We had visited 27N, 73E the previous afternoon and spent the night in one of India’s historic heritage hotels, in this case a modern facility built within the walls of an old fort. The hotel is located in the small town of Khimsar, between the cities of Jodhpur and Nagaur.
27N, 74E is about 4 kilometers (2.5 miles) outside the village of Kuchera, in Rajasthan’s Nagaur District. We were advised that the best route from Khimsar would be an indirect one: northeast to Nagaur on the main highway, and then southeast to Kuchera on smaller roads. This worked out well, and about 80 kilometers (50 miles) after leaving Khimsar, we arrived at Kuchera.
It was at this point that the maps we had printed from Google Earth and marked with longitude/latitude waypoints became essential. We used them to navigate our way through Kuchera and then out toward the fields on the northeast side of the village.
The last kilometer or so of our journey was the most challenging. We were prepared to walk it; but given the day’s heat, we were glad that our driver could be persuaded to try it with the car. The route was perfectly clear on Google Earth. First we had to leave the paved road and cross a hard but rutted field. After that we followed a dirt road—which looked to me much wider on Google Earth than it was in reality. Our driver apparently decided that it was better to get this unpleasantness over as quickly as possible, so we found ourselves hurtling along the unpaved stretch, hedgerows brushing the car doors, at breakneck speed. The road ended in another open space; and knowing the confluence point was close, we left the car to follow our GPS on foot.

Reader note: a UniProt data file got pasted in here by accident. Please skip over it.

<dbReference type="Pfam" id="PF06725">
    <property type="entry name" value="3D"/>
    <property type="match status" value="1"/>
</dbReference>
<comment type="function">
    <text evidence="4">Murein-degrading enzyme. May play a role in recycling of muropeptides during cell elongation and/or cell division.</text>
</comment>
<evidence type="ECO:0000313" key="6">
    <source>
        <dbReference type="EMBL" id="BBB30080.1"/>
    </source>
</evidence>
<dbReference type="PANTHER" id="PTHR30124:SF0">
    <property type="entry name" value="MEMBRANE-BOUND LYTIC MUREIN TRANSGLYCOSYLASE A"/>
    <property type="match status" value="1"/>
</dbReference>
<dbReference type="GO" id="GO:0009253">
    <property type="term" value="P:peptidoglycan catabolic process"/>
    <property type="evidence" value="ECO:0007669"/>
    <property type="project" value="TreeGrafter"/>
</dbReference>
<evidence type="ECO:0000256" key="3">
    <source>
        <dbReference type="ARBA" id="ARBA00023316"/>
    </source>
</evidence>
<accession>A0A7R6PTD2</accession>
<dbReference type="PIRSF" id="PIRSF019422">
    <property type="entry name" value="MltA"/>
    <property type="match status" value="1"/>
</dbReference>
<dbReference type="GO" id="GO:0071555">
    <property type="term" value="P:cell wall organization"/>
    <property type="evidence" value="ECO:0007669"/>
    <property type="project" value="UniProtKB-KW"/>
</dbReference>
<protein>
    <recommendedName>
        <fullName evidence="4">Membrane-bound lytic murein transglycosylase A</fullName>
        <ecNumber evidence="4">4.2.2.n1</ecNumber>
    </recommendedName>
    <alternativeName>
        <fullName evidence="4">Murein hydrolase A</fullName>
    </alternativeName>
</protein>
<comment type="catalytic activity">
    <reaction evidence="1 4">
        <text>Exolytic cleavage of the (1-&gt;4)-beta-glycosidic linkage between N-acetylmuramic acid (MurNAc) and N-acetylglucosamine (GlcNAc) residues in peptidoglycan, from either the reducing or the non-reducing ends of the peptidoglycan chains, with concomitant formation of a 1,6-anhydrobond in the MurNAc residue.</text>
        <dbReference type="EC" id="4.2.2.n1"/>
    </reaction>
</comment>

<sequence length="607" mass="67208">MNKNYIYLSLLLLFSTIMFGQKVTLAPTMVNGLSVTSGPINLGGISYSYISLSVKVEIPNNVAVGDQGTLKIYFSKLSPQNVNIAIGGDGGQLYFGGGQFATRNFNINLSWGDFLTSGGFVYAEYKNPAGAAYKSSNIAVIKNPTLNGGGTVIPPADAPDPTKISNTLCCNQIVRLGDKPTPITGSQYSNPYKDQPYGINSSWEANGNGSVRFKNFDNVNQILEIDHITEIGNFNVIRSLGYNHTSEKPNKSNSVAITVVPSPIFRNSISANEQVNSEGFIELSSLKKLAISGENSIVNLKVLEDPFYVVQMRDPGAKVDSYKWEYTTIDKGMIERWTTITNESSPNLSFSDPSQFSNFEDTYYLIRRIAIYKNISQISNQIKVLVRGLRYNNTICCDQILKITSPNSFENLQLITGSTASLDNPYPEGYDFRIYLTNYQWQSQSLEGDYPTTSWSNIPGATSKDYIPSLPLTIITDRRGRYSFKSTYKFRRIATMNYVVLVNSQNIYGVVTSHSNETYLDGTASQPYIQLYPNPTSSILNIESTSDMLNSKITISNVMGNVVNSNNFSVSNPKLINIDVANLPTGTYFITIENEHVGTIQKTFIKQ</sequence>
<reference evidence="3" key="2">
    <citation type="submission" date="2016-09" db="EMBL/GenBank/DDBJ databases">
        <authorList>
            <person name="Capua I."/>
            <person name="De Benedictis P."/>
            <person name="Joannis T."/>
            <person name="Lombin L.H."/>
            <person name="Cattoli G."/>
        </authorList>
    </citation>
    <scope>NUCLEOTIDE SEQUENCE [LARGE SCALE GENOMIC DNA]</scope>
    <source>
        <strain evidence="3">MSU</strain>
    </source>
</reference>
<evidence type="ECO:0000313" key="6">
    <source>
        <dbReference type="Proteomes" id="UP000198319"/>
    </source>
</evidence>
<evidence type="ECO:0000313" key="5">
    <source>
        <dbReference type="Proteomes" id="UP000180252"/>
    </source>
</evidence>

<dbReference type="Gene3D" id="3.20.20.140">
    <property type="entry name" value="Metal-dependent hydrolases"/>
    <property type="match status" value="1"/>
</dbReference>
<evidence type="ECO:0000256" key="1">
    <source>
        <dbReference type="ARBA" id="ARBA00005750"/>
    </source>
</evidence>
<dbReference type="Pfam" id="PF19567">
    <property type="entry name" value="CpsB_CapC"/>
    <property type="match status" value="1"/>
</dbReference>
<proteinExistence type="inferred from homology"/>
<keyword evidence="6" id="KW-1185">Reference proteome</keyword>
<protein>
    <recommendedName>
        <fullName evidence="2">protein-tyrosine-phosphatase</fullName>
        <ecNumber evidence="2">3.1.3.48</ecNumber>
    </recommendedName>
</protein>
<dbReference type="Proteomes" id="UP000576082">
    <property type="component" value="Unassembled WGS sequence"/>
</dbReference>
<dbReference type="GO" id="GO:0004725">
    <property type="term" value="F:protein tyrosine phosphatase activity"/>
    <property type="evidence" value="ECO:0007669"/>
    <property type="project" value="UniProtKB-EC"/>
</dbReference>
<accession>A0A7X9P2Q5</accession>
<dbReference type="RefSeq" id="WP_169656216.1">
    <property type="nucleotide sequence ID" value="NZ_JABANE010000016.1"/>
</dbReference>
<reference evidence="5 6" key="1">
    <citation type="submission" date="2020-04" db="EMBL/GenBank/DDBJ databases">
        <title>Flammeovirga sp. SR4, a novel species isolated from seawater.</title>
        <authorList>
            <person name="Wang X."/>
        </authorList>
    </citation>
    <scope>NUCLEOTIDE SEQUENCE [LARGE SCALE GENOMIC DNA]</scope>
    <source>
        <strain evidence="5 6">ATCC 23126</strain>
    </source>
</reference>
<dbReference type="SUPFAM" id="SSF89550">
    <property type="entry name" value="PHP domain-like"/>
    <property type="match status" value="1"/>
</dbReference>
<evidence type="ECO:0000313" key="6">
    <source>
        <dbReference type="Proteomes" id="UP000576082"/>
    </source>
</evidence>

We were stopped about 6 meters (20 feet) short of our goal by a barbed wire fence. Seeing no way around the obstacle, we declared victory where we stood and proceeded with our photographs. Meanwhile our driver anxiously checked the car for the large desert thorns that are known to puncture tires in these parts.
The confluence point is located at the edge of a remote field. We didn’t see another soul while we were there. But upon leaving, we encountered some goatherds with their charges, just before we reached the paved road.
Our driver was not quite satisfied with the state of the car’s tires, so we stopped briefly in Kuchera to top up their air. While he did this, I snapped photos of some young men who had congregated near the open-air barbershop of Mr. Tulsi Ram. All present thought that I should take a picture of the proprietor at work, and so I did.